Nube, the almost invisible galaxy which challenges the dark matter model

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A group of astrophysicists led by Mireia Montes, a researcher at the Instituto de Astrofísica de Canarias (IAC), has discovered the largest and most diffuse galaxy recorded until now. The study has been published in the journal Astronomy & Astrophysics, and has used data taken with the Gran Telescopio Canarias (GTC) and the Green Bank Radiotelescope (GBT).

Nube is an almost invisible dwarf galaxy discovered by an international research team led by the Instituto de Astrofísica de Canarias (IAC) in collaboration with the University of La Laguna (ULL) and other institutions.

The name was suggested by the 5-year-old daughter of one of the researchers in the group, and is due to the diffuse appearance of the object. Its surface brightness is so faint that it had passed unnoticed in the various previous surveys of this part of the sky, as if it were some kind of ghost. This is because its stars are so spread out in such a large volumen that “Nube” (the Spanish for “Cloud”) was almost undetectable.

This newly discovered galaxy has a set of specific properties which distinguish it from previously known objects. The research team estimate that Nube is a dwarf galaxy ten times fainter than others of its type, but also ten times more extended than other objects with a comparable number of stars. To show what this means to anyone who knows a little astronomy, this galaxy is one third of the size of the Milky Way, but has a mass similar to that of the Small Magellanic Cloud.

“With our present knowledge we do not understand how a galaxy with such extreme characteristics can exist” explains Mireia Montes, the first author of the article, a researcher at the IAC and the ULL.

For some years, Ignacio Trujillo, the second author of the article, has been analyzing, based on the SDSS images (Sloan Digital Sky Survey), a specific strip of sky, in the framework of the project Legado del IAC Stripe 82. In one of the revisions of the data, they noticed a faint patch which looked sufficiently interesting to set up a research project.

The next step was to use ultra-deep multicolour images from the Gran Telescopio Canarias (GTC), to confirm that this patch in the survey was not some type of error, but is an extremely diffuse object. Due of its faintness, it is hard to determine the exact distance of Nube. Using an observation obtained with the Green Bank Telescope (GBT), in the United States, the authors estimated the distance of Nube to be 300 million light years, although upcoming observations with the Very Large Array (VLA) radiotelescope and the optical William Herschel Telescope (WHT) at the Roque de los Muchachos Observatory, La Palma, should help them  to show whether this distance is correct. “If the galaxy turns out to be nearer, it will still be a very strange object, and offer major challenges to astrophysics” comments Ignacio Trujillo.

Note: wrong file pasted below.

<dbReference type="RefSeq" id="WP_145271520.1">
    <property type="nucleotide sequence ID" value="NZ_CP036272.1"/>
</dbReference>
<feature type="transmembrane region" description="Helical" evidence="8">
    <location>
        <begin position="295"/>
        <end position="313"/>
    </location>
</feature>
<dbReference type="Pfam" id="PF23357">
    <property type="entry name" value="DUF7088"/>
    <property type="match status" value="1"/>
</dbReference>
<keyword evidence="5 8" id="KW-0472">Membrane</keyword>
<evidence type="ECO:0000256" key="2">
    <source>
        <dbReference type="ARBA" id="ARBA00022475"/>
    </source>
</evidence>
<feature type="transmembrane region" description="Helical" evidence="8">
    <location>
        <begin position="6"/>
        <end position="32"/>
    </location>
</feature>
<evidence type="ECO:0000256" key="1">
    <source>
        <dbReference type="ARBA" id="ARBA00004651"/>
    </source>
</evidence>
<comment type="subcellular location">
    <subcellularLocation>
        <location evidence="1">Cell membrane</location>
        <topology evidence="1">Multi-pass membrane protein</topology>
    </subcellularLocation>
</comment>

Another challenge to the present dark matter model?

The general rule is that galaxies have a much larger density of stars in their inner regions, and that this density falls rapidly with increasing distance from the centre. However, Montes says that in Nube, “the density of stars varies very little throughout the object, which is why it is so faint, and we have not been able to observe it well until we had the ultra-deep images from the GTC”.

The Nube galaxy. The figure is a composition of a colour image and a black and white image, to pick out the background. Credit: GTC/Mireia Montes
The Nube galaxy. The figure is a composition of a colour image and a black and white image, to pick out the background. Credit: GTC/Mireia Montes

Nube has the astronomers puzzled. Prima facie, the team explains, there is no interaction, or other indication of its strange properties. Cosmological simulations are unable to reproduce its “extreme” characteristics, even on the basis of different scenarios. “We are left without a viable explanation within the currently accepted cosmological model, that of cold dark matter” explains Montes.

The cold dark matter model can reproduce the large-scale structures in the universe, but there are small scale scenarios, such as the case of Nube, for which it cannot give a good answer. We have shown how the different theoretical models cannot produce it, which makes it one of the most extreme cases known until now. “It is possible that with this galaxy, and similar ones which we might find, we can find additional clues which will open a new window on the understanding of the universe” comments Montes.

“One possibility which is attractive, is that the unusual properties of Nube are showing us that the particles which make up dark matter have an extremely small mass” says Ignacio Trujillo. If this was so, the unusual properties of this galaxy would be a demonstration of the properties of quantum physics, but on a galactic scale. “If this hypothesis is confirmed, it would be one of the most beautiful demonstration of nature, unifying the world of the smallest with that of the largest” he concludes.


M. Montes, I. Trujillo, et al. “An almost dark galaxy with the mass of the Small Magellanic Cloud”. A&A, 2024. DOI: 

Contactos en IAC

Mireia Montes

Ignacio Trujillo

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